(ROCKWALL, TX — May 31, 2019) Last spring, the North Texas Municipal Water District broke ground on the first major manmade lake Texas has seen in nearly three decades – Bois d’Arc Lake. Recently, the Rockwall County Commissioners Court welcomed an update from NTMWD on the project.
Components of Bois d’Arc Lake
Bois d’Arc Lake will encompass 16,641 acres in Fannin County to the northeast of the city of Bonham, providing clean water to all of NTMWD’s member cities, including Rockwall and Royse City. NTMWD Executive Director Tom Kula said due to the amount of annual rainfall in the area, the new reservoir will yield on average about the same amount of water that Dallas currently gets out of Lake Ray Hubbard. Substantial completion of the dam for the lake to hold water is expected in the fall of 2020, with delivery of clean water to the NTMWD service area by the spring of 2022.
Funding for the $1.6 billion project has come entirely from the State Water Implementation Fund for Texas (SWIFT).
From the Lake to the Tap
The two-mile-long, 90-foot-tall dam spans across the northern portion of the lake and will draw water from the reservoir into the raw pump station. The water will then flow down a 90-inch raw water pipeline for 35 miles to a water treatment station in Leonard. After treatment at the Leonard station, the water travels down an 84-inch pipeline to NTMWD’s existing water supply system in McKinney, where it will then be dispersed to all member cities of the water district.
Roadways and Recreation
The new reservoir will also bring various roadway and bridge improvements to the surrounding area in Fannin County. One of the largest projects includes the construction of a new Farm-to-Market road across Bois d’Arc Lake. Known as FM 897, the road will stretch six miles from Highway 82 to FM 1396 and provide access across the lake with a 1.3-mile-long bridge.
Construction, improvement and re-routing of more than a dozen county roads will allow travelers to easily navigate around the lake. In total, the NTMWD will spend more than $50 million to build and improve 11 miles worth of roads in Fannin County.
With the new lake also comes more opportunities for recreational use, including boating, fishing and various picnic areas. Construction on boat ramps and other recreational facilities is expected to begin in the fall this year.
Improving the Environment
Not only will Bois d’Arc Lake provide millions of North Texans with clean, quality water, the project will also have a positive impact on the surrounding ecosystem. Mitigation for the project will bring the restoration and enhancement of 3,200 acres of native grassland, 2,600 acres of forests, and 70 miles of streams.
More than five million trees will also be planted to help counteract the loss of thousands of acres of natural habitat being covered by Bois d’Arc Lake. NTMWD is also working with the Texas Parks and Wildlife Department to put a fish habitat at the bottom of the new reservoir.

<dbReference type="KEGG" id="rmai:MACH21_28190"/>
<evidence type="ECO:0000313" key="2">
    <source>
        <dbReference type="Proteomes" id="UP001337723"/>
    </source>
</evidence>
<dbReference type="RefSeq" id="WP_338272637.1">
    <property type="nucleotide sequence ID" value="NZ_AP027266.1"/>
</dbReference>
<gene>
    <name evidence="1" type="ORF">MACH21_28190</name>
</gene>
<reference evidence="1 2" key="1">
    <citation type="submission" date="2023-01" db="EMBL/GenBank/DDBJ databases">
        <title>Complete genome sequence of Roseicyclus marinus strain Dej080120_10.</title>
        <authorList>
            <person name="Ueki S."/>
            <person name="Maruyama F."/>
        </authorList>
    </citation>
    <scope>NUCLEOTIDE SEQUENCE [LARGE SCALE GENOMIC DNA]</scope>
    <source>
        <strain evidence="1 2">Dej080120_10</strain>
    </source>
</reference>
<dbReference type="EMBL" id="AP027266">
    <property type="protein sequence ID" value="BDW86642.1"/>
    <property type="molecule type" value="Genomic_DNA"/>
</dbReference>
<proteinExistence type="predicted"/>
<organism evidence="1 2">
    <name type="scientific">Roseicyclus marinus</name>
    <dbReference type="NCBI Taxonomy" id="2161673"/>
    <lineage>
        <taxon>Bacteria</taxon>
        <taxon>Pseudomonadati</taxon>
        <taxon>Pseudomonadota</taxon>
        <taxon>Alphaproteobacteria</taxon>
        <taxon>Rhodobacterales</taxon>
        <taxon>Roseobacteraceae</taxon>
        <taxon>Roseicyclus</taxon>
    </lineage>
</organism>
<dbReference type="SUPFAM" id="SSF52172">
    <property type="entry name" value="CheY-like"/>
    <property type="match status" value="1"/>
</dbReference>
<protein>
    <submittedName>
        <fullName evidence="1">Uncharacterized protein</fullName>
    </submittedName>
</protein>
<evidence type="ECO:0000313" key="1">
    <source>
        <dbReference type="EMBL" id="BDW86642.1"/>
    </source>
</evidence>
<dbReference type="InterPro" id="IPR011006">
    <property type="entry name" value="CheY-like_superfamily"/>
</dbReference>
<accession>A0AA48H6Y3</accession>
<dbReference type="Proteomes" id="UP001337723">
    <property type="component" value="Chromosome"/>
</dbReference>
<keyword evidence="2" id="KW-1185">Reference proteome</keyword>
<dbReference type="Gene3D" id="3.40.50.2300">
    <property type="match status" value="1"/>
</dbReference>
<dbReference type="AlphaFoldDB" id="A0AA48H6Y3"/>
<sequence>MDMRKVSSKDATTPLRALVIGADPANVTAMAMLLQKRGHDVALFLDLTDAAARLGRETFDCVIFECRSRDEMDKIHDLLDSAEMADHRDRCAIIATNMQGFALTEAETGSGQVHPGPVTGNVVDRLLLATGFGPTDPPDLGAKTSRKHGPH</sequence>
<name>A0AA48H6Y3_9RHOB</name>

Planning for the Future
Even with the addition of Bois d’Arc Lake, the NTMWD has already begun planning for another additional reservoir in order to keep up with the tremendous growth of its service area. Within the next 50 years, the NTMWD expects to supply water to 3.7 million residents. As the population of its service area increases, so too will the demand for water. To ensure water supply meets the increasing demand, Kula said the Region C Water Planning Group has been working to plan for future water supplies for the NTMWD through 2060.
According to a 2016 chart from Region C representing NTMWD supplies in 2060, 32 percent of water supplies will come from connecting existing supplies, 25 percent from new reservoir projects like Bois d’Arc Lake, 22 percent from current supplies, and 21 percent from conservation and reuse.
“We’re planning for a next possible new reservoir beyond Bois d’Arc Lake,” Kula said. “We’re going to look for the best area that’s going to meet our needs the very best, as we work towards the next water supply after Bois d’Arc Lake.”
Conservation and Reuse
Conservation will play a vital role in meeting the demand for water supply in the next 50 years. The NTMWD – a state leader in water reuse – currently has a main stem pump station and pipeline being constructed along the Trinity River. Upon its completed construction this summer, the Trinity River Main Stem Pump Station and Pipeline will divert river water to the wetlands of the East Fork Reuse Project. Natural aquatic plant life and sunlight will filter out a majority of the sediment, nitrogen and phosphorous in the water as it flows through the wetlands and makes its way 40 miles through an existing pipeline to the north end of Lavon Lake.
“When this project is online, and when we don’t have floodwater in Lavon because we can’t pump out of the wetlands up to Lavon when there’s floodwater out there, these wetlands can provide near the same amount of water supply that Lavon Lake does,” Kula said.
About the North Texas Municipal Water District
For more than 60 years, the NTMWD has provided water, wastewater, and solid waste services for 1.7 million people in one of the fastest growing regions in the country. Created in 1951 by Texas Legislature, the nonprofit government entity currently provides these essential services to 13 member cities: Allen, Farmersville, Forney, Frisco, Garland, McKinney, Mesquite, Plano, Princeton, Richardson, Rockwall, Royse City, and Wylie.
The NTMWD provides affordable, safe and reliable water to 80 communities in a service area of 2,200 square miles in 10 counties. It draws the water to be treated from its five major reservoirs in the North Texas region – Lake Lavon, Lake Texoma, Lake Tawakoni, Chapman Lake and the future Bois d’Arc Lake.
For more information visit www.ntmwd.com.
By Austin Wells, Blue Ribbon News. Photos courtesy of the North Texas Municipal Water District.
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